CANBERRA OBSERVED: by national correspondentNews Weekly
Why the Labor Party really fears Abbott
, August 3, 2013
It is no coincidence that former Labor leader Paul Keating has been giving Kevin Rudd the benefit of his wisdom on ways the PM can defeat Tony Abbott.
The Gillard era was marked by an unwillingness to listen to advice from anyone outside a tiny circle of out-of-touch advisers, and it failed.
Rudd is back as leader, and Labor is competitive again.
But for people in the Labor Party with a long view, a seat-saving election is simply not enough. Abbott must be defeated.
Watching from the sidelines for three years, Rudd, the great imitator, has cherry-picked policies from the Coalition, much in the same way as he did with John Howard in the lead-up to the 2007 election.
But Keating and other old hands like him are afraid that allowing Tony Abbott a narrow victory will be a catastrophe.
They fear an Abbott victory for reasons they could not ever admit to — the possibility that, should he be successful at the coming poll, Abbott might end up being a good prime minister in the Hawke/Howard mould, leading the kind of government Labor should have been over the past five years.
Since his return to the prime ministership Kevin Rudd has repeatedly accused Abbott of being an “extreme” and reactionary politician. In fact, according to Mr Rudd, Abbott is “the most conservative politician to become Liberal leader in its history”.
It is an absurd claim.
Abbott is neither ultra-conservative nor an extremist and, as his socially conservative supporters would attest, some of his policies, such as generous paid maternity leave for professional working women at the expense of women who choose to stay at home to look after their children, have been a bitter disappointment.
But Abbott remains a lightning rod for outrageous criticism from the left-wing commentariat.
Waleed Aly, writing a profile, “Inside Tony Abbott’s Mind” (The Monthly, no. 91, July 2013), summed up the reasons for the visceral hatred coming from Abbott’s critics thus: “To them, Abbott is the hyper-Catholic, overly aggressive, climate change-denying, homophobic, sexist populist who wants to impose his idiosyncratic religious views on an unwilling public.”
Part of the reason for Abbott’s unpopularity can be attributed to his agile approach to the policy debate. He goes in for the kill if his political opponents contradict themselves, but is able to use contorted arguments to talk his way out of his own previous positions with impunity.
Abbott’s pragmatism combined with a lethal political instinct infuriates his opponents.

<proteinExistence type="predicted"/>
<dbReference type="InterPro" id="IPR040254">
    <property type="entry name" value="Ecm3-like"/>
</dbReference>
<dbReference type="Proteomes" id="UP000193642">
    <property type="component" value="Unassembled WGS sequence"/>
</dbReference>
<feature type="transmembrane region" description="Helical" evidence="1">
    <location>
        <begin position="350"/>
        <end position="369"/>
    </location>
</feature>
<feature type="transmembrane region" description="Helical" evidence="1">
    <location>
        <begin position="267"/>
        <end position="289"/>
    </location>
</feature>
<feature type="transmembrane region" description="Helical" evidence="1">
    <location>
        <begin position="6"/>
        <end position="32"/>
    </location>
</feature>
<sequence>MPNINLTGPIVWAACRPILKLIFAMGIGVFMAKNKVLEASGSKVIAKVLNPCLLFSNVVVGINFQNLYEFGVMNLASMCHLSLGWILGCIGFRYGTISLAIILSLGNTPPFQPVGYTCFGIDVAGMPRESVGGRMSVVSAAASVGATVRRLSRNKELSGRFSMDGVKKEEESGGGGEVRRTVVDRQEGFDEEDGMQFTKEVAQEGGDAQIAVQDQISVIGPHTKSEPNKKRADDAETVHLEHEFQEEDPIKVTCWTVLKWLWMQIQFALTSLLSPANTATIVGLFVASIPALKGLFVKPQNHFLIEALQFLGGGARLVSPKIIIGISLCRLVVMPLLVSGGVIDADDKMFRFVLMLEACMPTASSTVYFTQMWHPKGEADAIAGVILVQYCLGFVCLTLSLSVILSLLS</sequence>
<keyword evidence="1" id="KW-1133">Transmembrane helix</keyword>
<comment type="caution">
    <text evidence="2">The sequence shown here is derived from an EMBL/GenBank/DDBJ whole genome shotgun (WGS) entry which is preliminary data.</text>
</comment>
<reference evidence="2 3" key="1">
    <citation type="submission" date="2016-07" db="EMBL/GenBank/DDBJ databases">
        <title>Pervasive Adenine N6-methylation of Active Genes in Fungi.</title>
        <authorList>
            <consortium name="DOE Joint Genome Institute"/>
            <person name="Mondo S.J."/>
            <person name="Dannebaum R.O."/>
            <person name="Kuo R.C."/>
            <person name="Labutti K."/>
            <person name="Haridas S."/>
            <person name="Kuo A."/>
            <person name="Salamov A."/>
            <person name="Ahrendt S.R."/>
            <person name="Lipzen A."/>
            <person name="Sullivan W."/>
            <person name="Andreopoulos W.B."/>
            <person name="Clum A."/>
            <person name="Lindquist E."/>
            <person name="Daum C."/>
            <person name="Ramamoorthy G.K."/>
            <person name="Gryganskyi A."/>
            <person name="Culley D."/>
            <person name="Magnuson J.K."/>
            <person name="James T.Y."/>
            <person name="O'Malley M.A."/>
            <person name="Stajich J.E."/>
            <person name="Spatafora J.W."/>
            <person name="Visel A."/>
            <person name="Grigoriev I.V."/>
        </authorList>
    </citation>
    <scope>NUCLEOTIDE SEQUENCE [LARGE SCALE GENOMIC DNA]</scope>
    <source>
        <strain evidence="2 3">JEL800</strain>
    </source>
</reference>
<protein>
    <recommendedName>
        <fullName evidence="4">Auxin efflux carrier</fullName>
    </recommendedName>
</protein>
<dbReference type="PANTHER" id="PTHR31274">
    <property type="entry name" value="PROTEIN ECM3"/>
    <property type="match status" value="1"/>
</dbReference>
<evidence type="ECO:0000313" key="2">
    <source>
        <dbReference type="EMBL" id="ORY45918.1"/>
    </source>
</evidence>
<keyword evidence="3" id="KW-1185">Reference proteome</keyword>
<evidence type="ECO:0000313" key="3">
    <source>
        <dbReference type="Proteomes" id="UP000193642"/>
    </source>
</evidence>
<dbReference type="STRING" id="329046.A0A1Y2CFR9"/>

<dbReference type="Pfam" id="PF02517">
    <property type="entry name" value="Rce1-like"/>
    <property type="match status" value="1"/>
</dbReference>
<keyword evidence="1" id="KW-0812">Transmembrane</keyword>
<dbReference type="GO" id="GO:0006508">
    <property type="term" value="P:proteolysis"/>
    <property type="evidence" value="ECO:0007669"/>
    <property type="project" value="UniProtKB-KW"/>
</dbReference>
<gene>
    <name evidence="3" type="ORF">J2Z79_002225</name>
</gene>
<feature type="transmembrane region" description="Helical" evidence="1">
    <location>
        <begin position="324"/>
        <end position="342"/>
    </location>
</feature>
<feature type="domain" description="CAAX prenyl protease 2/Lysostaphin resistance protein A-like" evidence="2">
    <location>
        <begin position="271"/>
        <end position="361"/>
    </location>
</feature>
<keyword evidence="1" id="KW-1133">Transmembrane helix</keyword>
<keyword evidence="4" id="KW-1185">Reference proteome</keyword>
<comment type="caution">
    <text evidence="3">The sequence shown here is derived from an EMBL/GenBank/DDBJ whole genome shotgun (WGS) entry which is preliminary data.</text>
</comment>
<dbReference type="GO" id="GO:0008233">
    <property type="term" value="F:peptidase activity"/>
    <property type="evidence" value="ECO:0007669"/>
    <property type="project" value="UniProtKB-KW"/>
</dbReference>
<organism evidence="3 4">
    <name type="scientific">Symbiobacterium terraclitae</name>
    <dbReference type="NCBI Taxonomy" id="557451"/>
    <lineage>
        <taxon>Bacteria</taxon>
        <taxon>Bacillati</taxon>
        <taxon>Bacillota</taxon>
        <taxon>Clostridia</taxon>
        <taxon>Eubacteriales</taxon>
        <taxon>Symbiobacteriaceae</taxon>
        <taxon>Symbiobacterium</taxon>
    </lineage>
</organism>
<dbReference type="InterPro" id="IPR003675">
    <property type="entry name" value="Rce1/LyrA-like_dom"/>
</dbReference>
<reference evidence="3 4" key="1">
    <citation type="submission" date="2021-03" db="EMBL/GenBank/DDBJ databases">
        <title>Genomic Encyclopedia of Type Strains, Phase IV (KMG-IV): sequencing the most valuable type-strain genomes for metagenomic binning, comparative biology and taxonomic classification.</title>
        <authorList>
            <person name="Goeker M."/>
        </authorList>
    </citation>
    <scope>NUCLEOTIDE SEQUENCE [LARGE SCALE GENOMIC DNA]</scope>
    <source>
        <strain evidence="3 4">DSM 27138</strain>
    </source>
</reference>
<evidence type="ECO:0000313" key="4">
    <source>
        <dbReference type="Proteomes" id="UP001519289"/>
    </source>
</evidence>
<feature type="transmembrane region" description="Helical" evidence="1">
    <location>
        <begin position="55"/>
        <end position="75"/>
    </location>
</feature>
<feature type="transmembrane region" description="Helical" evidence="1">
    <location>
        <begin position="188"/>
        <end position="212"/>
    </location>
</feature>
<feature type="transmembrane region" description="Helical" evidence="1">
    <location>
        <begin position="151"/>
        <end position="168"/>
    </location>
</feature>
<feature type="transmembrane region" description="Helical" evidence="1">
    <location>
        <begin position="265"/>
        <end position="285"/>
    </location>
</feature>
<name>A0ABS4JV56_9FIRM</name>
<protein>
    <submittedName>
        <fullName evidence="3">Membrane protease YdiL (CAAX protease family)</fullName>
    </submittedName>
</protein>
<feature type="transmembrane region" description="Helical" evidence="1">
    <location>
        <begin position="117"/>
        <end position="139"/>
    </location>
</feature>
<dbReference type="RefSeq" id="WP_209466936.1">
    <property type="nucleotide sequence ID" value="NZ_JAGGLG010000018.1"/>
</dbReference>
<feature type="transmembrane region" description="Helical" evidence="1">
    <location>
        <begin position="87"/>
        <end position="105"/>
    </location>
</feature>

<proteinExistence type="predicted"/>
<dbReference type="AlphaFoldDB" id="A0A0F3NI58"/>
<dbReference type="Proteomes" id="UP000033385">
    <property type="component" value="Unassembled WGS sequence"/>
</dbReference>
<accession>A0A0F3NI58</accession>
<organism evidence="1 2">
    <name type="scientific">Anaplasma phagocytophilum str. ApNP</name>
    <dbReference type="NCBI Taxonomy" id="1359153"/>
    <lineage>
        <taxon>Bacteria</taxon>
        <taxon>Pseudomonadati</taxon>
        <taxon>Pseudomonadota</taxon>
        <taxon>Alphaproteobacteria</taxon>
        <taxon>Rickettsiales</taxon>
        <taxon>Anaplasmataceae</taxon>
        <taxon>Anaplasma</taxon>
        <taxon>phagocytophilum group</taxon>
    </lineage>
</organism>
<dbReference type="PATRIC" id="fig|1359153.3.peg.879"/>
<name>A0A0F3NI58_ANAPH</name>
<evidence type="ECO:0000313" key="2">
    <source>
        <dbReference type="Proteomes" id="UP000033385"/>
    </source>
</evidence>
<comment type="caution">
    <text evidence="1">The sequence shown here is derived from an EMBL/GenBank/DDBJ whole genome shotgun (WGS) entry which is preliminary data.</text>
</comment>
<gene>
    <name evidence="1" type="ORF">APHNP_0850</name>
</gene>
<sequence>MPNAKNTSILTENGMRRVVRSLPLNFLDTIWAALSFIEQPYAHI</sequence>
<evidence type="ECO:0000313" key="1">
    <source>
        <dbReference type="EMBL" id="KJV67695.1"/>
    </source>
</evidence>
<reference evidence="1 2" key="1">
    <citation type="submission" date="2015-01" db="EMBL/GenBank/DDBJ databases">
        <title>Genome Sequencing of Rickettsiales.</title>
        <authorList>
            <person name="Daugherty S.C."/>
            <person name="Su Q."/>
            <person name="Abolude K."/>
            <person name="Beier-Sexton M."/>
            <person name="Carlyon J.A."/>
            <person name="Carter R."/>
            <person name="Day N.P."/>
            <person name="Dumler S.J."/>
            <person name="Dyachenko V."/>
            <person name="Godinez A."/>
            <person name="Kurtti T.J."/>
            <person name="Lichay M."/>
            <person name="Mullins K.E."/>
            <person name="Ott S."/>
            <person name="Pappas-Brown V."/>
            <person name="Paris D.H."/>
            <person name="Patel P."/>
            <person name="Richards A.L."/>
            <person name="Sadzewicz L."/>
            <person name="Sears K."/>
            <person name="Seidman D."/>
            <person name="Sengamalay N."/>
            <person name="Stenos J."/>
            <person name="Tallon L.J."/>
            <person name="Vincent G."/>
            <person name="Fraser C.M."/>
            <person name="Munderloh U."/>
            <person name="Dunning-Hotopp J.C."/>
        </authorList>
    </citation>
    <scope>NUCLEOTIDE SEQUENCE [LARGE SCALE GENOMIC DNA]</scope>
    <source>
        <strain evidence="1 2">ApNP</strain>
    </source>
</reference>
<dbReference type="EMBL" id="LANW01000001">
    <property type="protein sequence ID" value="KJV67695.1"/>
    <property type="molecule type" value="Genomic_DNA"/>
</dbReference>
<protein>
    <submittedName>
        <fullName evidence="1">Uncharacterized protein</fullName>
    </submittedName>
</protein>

Elsewhere in his essay, Aly writes: “They (Abbott’s critics) find his moral commitments so dubious, his prejudices so rank, his style so aggressive, that they simply cannot believe him to be anything other than determinedly retrograde.”
In other words, Abbott’s supposed private worldview is so dangerous that, no matter what he says now, it will resurface in government, and he therefore must be stopped from becoming prime minister.
While there is little justification for this picture of Abbott, Julia Gillard, just before her downfall, did her best to reinforce those views by predicting that an Abbott government would “banish women’s voices from our political life” and make abortion “the plaything of men who think they know better”.
And therein lies the crux of another element of the hatred toward Abbott — his views on abortion.
Abbott is not alone as a national leader who is on the pro-life side of politics. Kim Beazley and Paul Keating himself held similar positions.
Abbott’s stated position is that there are far too many abortions in Australia, but that he has no intention of federally intervening in abortion laws, which are state responsibilities anyway.
In reality, Abbott’s views on abortion are so nuanced and muted that he would be lucky to qualify as a Republican candidate in many parts of the United States.
In Australia, however, Abbott’s views are enough to disqualify him for office, according to Gillard.
Other commentators from the left, such as David Marr in his piece, “Political Animal: The Making of Tony Abbott” (Quarterly Essay, no. 47, September 2012), described Abbott as an unreconstructed DLP man. “He won’t abandon his old DLP principles, but he won’t be a martyr to them either,” Marr patronisingly wrote in his essay.
After so many years in the Liberal Party and as a minister in the Howard Cabinet, Abbott’s politics bear no resemblance to the DLP.
Labor’s real reason for despising Abbott is that they fear what he would do to the party.
The fact is that Abbott understands the Labor Party’s flaws and vulnerabilities better than any Liberal leader before him.
There is the potential that Abbott will be an effective and successful leader in the style of “old Labor” — a prime minister with nationalist and even interventionist inclinations, who at the same time would be prepared to dismantle the radical elements of the union movement that underpin “new Labor’s” machinery.
Abbott’s alleged “conservatism” would be more likely to consist of an absence of grandiosity and short-termism that have characterised the Rudd-Gillard-Rudd governments.
A steady-as-she goes, sensible government would be Labor’s worst nightmare.